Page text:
Watching out for some critically bad behaviors can improve your effectiveness as a problem solver.
This is the first of a few posts I’ll share on the topic of problem solving.
We in the professional ranks toss the concept of “problem solving” about like it’s a common sense concept. It isn’t. Problem solving is about being effective in moving forward with a potential solution to a given problem—regardless of scoring political, influence, or style points unrelated to the solution. It is with this focus on effectiveness that I’m posting on the topic.
Let me say up front that I lay no claim to being among the problem solving elite. That is for others to judge. I offer my thoughts as more of an experienced social observer and capability builder on the topic. In practice, problem solving is messy, like most other things not written in textbooks.
Countless negative mindsets and behaviors masquerade as good problem solving, and we all need to be on the lookout for them. That’s the topic of this post.
As someone who has interviewed hundreds of aspiring problem solvers and worked alongside some of the best (and possibly some of the worst) in the world, I have gleaned a few points of view on what problem solving is NOT. So, in the interest of going negative from the start, let’s explore a few of them.
Problem solving is NOT being merely smart. Many very smart people are very bad problem solvers. Why? Really smart people suffer from a couple of common flaws that, if they aren’t known and mitigated, can derail problem solving. First, many really smart people are naturally oriented toward finding an answer vs. a direction. They have to learn to think in terms of risk and opportunity vs. correct and incorrect. Second, many very smart people suffer from the “smartest guy in the room syndrome;” meaning they struggle to listen to others’ viewpoints.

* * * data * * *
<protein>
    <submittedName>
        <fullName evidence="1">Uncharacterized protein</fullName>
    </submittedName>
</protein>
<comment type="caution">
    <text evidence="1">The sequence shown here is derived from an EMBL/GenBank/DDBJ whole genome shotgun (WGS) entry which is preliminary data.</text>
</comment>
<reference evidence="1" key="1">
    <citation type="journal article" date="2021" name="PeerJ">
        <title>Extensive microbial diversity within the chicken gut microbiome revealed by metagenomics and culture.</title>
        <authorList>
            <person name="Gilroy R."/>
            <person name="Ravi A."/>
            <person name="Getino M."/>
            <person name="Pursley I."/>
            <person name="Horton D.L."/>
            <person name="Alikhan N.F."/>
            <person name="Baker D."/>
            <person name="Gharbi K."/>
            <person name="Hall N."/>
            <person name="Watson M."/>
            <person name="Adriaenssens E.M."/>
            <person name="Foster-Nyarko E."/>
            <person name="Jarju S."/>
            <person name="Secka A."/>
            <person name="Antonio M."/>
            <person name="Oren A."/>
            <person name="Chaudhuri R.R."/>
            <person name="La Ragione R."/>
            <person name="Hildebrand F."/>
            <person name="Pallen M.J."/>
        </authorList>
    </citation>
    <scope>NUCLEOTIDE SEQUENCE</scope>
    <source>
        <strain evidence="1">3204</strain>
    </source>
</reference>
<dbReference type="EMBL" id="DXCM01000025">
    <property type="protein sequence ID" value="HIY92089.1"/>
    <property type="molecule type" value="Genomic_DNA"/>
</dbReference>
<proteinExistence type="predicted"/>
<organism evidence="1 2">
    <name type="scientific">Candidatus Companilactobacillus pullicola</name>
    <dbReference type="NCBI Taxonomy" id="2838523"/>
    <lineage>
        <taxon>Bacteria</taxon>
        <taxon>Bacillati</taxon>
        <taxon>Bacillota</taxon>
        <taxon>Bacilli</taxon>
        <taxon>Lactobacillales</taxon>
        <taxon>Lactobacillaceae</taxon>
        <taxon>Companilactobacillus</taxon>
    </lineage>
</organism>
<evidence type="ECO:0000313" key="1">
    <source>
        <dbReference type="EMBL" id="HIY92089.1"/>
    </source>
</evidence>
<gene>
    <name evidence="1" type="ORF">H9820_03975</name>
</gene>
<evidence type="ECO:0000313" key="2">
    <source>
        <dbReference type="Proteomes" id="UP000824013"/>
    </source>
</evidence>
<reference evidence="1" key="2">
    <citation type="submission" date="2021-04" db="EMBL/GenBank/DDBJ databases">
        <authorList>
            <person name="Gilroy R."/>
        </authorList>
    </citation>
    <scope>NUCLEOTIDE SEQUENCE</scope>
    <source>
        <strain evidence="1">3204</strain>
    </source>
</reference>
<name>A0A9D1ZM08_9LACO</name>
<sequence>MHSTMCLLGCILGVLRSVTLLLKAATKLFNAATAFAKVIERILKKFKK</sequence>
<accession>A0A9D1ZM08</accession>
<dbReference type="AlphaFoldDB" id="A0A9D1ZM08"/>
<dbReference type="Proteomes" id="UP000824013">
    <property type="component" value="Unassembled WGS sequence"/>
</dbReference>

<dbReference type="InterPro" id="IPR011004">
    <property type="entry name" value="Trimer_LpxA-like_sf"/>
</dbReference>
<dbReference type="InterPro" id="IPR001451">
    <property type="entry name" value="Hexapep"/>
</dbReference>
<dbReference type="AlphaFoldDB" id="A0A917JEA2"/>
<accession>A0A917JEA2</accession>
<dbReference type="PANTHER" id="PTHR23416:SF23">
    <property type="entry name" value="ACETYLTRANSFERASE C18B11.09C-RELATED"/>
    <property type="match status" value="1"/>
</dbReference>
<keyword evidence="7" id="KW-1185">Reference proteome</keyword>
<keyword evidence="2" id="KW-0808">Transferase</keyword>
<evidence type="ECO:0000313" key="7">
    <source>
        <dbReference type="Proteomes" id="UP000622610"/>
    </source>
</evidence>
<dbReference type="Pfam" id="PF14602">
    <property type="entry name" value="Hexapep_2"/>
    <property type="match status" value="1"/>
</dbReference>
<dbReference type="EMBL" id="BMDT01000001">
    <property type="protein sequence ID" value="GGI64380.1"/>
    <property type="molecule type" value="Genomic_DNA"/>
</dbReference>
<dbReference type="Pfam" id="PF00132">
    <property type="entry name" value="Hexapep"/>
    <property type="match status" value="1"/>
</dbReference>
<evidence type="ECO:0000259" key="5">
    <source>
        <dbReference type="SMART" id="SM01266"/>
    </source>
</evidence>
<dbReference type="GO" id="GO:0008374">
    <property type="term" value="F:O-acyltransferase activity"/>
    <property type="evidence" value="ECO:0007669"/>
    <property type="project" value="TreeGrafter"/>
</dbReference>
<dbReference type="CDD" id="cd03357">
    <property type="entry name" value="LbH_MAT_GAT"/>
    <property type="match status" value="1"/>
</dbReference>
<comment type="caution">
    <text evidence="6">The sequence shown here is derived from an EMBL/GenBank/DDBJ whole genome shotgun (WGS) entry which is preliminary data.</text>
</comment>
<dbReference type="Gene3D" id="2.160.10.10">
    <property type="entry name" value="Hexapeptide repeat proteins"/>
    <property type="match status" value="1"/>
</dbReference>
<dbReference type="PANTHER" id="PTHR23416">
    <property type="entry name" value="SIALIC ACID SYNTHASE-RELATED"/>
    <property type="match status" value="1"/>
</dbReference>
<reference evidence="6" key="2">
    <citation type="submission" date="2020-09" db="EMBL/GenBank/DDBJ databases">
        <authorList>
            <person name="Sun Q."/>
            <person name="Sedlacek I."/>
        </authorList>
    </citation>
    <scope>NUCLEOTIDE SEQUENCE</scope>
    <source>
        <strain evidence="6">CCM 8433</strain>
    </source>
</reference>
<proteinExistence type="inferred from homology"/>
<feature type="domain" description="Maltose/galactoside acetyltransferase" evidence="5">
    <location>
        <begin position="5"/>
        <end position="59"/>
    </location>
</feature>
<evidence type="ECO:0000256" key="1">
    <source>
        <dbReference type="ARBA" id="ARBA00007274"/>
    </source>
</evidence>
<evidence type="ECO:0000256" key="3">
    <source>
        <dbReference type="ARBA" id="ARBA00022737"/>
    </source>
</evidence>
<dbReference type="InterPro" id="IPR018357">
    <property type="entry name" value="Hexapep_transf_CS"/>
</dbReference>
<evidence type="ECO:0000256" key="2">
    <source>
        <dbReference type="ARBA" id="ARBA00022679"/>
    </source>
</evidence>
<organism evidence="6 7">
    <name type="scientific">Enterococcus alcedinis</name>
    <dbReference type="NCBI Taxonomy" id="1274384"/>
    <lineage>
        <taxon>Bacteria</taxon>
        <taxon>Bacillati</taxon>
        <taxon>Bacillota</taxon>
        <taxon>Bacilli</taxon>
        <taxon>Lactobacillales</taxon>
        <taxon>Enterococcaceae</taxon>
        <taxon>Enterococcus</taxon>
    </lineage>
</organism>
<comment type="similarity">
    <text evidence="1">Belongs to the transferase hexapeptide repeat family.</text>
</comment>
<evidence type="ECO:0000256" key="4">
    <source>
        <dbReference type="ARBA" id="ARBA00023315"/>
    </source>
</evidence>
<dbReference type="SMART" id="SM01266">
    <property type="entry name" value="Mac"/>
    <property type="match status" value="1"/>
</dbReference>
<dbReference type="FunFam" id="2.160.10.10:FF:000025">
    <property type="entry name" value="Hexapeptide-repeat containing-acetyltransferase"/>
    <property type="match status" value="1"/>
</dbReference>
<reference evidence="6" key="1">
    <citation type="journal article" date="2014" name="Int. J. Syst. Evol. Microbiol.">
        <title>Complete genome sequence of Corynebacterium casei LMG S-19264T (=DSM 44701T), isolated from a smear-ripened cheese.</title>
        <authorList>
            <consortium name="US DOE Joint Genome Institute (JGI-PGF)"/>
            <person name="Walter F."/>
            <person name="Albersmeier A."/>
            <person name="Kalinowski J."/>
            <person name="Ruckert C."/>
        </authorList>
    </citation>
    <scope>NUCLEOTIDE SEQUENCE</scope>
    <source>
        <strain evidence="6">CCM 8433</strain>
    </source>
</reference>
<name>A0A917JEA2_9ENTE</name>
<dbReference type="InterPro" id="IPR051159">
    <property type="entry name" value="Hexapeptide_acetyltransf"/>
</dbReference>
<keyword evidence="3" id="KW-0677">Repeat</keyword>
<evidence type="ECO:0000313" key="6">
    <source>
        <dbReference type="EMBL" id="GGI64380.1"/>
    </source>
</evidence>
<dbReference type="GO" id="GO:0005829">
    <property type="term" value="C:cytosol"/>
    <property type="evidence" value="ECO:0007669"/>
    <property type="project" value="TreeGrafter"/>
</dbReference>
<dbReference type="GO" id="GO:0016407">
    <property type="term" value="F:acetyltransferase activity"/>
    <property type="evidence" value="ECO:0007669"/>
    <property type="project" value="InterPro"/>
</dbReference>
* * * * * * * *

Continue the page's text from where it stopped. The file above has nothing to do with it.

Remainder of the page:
Great problem solvers are flexible and incorporate a very broad number of viewpoints.
Problem solving is NOT merely having excellent energy and drive. Action-orientation is a virtue. Practical action-oriented problem solving is as well. However, some leaders confuse the drive for action with the drive for effective action. Being driven in a business setting is an excellent virtue if it is combined with sensitivity, structure, and at least some patience.
Too much drive with too little collaboration can lead to a bullying approach to problem solving. Combined with power, mere drive can lead to problem solving via fear, and to the closing off of channels of communication. Oddly, excess drive leads to a lack of listening, just like too much “smarts.”
The urge to do something is a good one if it’s managed. Great problem solvers manage it.
Problem solving is NOT problem finding. Problem finders, or mere whiners, are out of scope here. While issue identification can be a positive skill, too often leaders and their subordinates use it as a passive aggressive pseudo problem-solving surrogate. Those who are talented at lobbing quasi-professional bombs by identifying other people’s problems may score points in some organizations’ political games, but they aren’t problem solvers.
In most professional contexts, I’d estimate that problem identification is less than 5% of the effort required. Great problem solvers don’t congratulate themselves for being great at spotting issues.
Problem solving is NOT solving the wrong problem. We all have our own skills and tools to apply to a given problem. Always keep in mind the proverb “To a person with a hammer, all problems look like a nail.” It’s powerful. A very common problem solving failure springs from misapplied expertise. How often have you observed the process expert seeing every problem in terms of process, or the patent expert seeing every problem in terms of intellectual property, or the talent expert pointing only to talent? Often, I’ll bet.
Great problem solvers reflect on the definition and potential solutions for a problem before acting.
Problem solving is NOT a heroic pursuit.With all due respect to the proverbial mad genius problem solver who comes up with truly novel solution to a very tough problem, your run of the mill problem solver is more likely to be a structured thinker, clear communicator, and fantastic networker who may not even be the person in front of the group when the problem is solved.
Many of the world’s best problem solvers are unsung heroes.
I could go on about what problem solving is NOT, but I won’t. You probably get the picture. The question to ask when presented with a behavior or a contribution to your team that doesn’t feel on point is “yeah, but will it make us more effective?”
“He’s so smart/driven/insightful/savvy!”
“Yeah, but does he make us more effective?”
It’s a simple test.
Please consider sharing thoughts on barriers to effective problem solving from your own experience.